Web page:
Avoiding Charity Scams: Five Steps to Take Before Donating

February 7, 2019

Every year, there are more and more stories about different scams and fraudulent practices taking advantage of the generosity of Americans, especially in times of emergency or around holidays like Memorial Day and Veterans Day.

When donors decide to support a cause they care about, they want their donation to count. By doing some research and planning, you can help ensure your donations get to an organization who will be good stewards of your resources. Here are tips to help you plan your donation – and avoid scams.  

1. Are they a registered public 501(c)(3) organization?

Ask the charity what their EIN is. If they don’t have one -- don’t donate. Once they give you their EIN, you can find them on Charity Navigator, Charity Watch site or GuideStar . If you can’t -- don’t donate. (Of course, there are organizations who are brand new who haven't yet filed their first Form 990, so ask if they're a newly opened organization, which would explain why they're not on the charity sites). 

2. Be careful how you pay.

If someone wants donations in cash, by gift card, or by wiring money, don’t do it. That’s how scammers ask you to pay. To be safer, pay by credit card or check. It’s a good practice to keep a record of all donations. And review your statements closely to make sure you’re only charged the amount you agreed to donate – and that you’re not signed up to make a recurring donation.  Bogus organizations may claim that your donation is tax-deductible when it is not.

3.  Find out the organization’s mission, goals, and history of success.

If a charity struggles to answer these questions, consider giving elsewhere. You want your donation to support a cause you care about. Scammers make lots of vague and sentimental claims but give no specifics about how your donation will be used. Charities should take the time to answer your questions – your donation should be valuable to them, just like the time they’re spending building a relationship with you. If the fundraiser who contacts you refuses to answer these questions, leads you around in a circle, or tries to pass off these questions as not important, your donation will be better served elsewhere.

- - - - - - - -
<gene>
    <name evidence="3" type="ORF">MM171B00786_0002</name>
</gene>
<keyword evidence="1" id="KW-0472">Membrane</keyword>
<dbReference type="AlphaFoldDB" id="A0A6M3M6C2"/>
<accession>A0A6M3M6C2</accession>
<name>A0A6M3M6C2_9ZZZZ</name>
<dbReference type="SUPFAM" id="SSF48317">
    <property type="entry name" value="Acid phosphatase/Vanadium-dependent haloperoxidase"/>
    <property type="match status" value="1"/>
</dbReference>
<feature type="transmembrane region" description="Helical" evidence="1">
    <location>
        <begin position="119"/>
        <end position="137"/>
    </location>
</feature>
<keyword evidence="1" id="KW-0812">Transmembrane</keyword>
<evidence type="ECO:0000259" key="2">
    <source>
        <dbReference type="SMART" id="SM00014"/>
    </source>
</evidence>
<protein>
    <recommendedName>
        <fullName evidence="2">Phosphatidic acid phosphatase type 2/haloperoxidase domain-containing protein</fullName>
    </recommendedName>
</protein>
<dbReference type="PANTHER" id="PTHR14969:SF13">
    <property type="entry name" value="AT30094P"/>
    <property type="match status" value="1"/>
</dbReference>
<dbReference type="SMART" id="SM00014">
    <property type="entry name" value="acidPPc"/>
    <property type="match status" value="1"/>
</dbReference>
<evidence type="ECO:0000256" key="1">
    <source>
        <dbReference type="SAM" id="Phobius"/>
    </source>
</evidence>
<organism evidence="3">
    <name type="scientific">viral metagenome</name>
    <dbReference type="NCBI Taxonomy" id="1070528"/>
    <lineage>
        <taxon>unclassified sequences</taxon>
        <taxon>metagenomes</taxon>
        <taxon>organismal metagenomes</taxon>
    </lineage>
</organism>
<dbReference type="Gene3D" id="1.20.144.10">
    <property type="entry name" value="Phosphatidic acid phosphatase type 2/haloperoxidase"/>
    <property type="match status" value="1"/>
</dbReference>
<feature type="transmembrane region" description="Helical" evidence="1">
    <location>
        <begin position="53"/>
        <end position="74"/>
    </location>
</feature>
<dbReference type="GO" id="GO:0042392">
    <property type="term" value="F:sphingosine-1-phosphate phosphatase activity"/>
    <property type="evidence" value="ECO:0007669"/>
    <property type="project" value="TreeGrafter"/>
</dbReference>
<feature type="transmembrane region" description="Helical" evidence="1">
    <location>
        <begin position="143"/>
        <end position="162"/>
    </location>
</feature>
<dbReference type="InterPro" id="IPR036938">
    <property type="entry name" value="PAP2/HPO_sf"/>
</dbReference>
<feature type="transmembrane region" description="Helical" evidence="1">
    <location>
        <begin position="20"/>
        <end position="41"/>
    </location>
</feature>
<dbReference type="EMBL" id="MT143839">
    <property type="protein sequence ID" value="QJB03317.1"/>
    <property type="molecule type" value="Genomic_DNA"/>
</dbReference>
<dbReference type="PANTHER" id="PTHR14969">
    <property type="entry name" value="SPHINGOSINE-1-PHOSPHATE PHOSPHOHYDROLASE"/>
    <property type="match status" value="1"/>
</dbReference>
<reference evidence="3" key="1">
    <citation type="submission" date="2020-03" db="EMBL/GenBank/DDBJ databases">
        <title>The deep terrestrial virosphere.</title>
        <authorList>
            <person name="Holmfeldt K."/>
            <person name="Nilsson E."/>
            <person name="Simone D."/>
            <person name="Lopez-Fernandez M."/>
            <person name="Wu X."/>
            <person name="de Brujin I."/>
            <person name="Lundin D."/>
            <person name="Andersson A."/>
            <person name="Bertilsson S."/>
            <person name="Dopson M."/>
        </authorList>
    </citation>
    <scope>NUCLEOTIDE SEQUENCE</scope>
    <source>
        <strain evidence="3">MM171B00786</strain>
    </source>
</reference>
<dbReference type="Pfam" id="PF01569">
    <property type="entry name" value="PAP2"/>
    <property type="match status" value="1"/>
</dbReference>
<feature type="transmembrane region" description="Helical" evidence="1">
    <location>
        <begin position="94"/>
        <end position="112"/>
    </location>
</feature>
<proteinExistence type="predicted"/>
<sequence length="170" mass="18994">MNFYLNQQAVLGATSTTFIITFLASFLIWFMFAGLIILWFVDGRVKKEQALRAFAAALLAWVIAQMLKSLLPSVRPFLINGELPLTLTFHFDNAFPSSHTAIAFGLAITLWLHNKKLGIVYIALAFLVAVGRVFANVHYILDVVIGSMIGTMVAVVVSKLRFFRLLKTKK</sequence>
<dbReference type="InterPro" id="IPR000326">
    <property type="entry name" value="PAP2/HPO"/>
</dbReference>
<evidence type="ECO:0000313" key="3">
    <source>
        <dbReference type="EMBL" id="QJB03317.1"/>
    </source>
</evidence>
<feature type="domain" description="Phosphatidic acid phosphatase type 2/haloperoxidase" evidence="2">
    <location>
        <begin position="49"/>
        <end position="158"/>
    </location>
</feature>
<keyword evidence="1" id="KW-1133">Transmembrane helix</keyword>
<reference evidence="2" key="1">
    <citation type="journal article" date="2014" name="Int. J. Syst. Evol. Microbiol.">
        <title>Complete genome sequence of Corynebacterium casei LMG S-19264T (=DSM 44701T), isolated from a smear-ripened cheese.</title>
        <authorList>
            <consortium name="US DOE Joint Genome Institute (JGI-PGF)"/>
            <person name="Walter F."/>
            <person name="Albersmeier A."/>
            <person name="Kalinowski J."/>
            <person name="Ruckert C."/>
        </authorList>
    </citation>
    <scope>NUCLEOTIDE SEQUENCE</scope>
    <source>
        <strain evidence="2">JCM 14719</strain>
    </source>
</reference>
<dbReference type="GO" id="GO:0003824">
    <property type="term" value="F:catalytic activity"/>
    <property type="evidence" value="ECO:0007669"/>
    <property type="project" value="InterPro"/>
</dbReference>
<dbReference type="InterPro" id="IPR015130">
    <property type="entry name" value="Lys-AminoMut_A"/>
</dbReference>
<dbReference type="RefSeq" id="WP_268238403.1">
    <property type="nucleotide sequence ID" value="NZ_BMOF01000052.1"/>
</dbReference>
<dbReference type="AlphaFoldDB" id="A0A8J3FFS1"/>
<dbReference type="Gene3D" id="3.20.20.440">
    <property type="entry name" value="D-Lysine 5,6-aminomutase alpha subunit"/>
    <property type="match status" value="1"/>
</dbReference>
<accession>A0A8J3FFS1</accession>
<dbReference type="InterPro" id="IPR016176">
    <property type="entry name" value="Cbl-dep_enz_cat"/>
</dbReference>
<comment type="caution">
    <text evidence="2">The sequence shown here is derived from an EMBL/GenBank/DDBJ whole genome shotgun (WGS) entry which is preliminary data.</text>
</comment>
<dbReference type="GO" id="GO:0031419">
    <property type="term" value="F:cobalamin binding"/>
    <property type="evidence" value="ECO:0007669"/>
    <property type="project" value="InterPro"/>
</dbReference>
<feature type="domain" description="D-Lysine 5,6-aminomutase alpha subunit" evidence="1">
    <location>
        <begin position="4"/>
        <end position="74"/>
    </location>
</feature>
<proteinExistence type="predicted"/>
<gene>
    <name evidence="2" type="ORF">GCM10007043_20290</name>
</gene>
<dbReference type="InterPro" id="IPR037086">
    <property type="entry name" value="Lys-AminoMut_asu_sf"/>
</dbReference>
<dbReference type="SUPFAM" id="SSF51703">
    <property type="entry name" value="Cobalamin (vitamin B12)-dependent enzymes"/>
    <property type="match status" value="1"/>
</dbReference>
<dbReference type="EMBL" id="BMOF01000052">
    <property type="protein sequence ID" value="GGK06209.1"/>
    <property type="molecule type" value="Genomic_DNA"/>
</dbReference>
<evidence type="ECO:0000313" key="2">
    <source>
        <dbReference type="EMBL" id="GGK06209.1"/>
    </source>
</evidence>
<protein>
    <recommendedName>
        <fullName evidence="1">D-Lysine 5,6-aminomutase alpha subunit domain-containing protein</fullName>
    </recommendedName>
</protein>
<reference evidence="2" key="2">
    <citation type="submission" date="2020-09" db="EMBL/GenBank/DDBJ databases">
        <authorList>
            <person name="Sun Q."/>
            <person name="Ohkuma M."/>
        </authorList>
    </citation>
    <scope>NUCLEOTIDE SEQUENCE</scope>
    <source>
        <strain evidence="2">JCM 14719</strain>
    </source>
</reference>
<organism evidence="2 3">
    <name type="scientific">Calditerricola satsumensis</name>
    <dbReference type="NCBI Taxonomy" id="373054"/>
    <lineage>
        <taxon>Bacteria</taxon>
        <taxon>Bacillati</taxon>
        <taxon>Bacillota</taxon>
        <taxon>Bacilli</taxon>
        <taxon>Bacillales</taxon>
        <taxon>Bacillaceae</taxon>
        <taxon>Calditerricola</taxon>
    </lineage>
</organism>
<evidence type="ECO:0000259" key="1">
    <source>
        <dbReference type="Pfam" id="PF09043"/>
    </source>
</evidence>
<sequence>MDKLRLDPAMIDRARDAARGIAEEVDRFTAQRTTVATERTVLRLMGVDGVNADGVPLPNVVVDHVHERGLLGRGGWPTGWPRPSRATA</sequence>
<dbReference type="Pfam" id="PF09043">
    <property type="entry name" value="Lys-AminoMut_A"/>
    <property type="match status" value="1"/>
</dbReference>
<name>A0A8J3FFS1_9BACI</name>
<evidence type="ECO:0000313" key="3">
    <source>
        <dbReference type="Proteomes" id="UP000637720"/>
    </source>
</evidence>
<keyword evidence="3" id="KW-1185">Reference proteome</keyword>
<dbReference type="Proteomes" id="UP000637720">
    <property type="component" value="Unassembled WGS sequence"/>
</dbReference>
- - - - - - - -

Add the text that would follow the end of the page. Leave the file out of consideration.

4. Google it!

Seek out the charity’s website to validate their work. After storms and disasters of all kinds and capacities, individuals are likely to set up fake websites claiming to be a charity. Make sure you can find the nonprofit’s EIN somewhere on their website or donation page to know that the money is going to the right place. Most nonprofits also have .org website rather than .com’s. When you consider giving to a specific charity, search its name plus “complaint,” “review,” “rating,” or “scam.”

5. Keep scammers’ tricks in mind.

Don’t let anyone rush you into making a donation. That’s something scammers do – they try to trick you into paying them by thanking you for a donation that you never made. Scammers can change caller ID to make a call look like it’s from a local area code.  Some scammers use names that sound a lot like the names of real charities. This is one reason it pays to do some research before giving. Guaranteeing sweepstakes winnings in exchange for a donation is not only a scam, it’s illegal.

If you see any red flags, or if you’re not sure about how a charity will use your donation, consider giving to a different charity. There are plenty of highly rated organizations out there who are worthy of your hard-earned donation.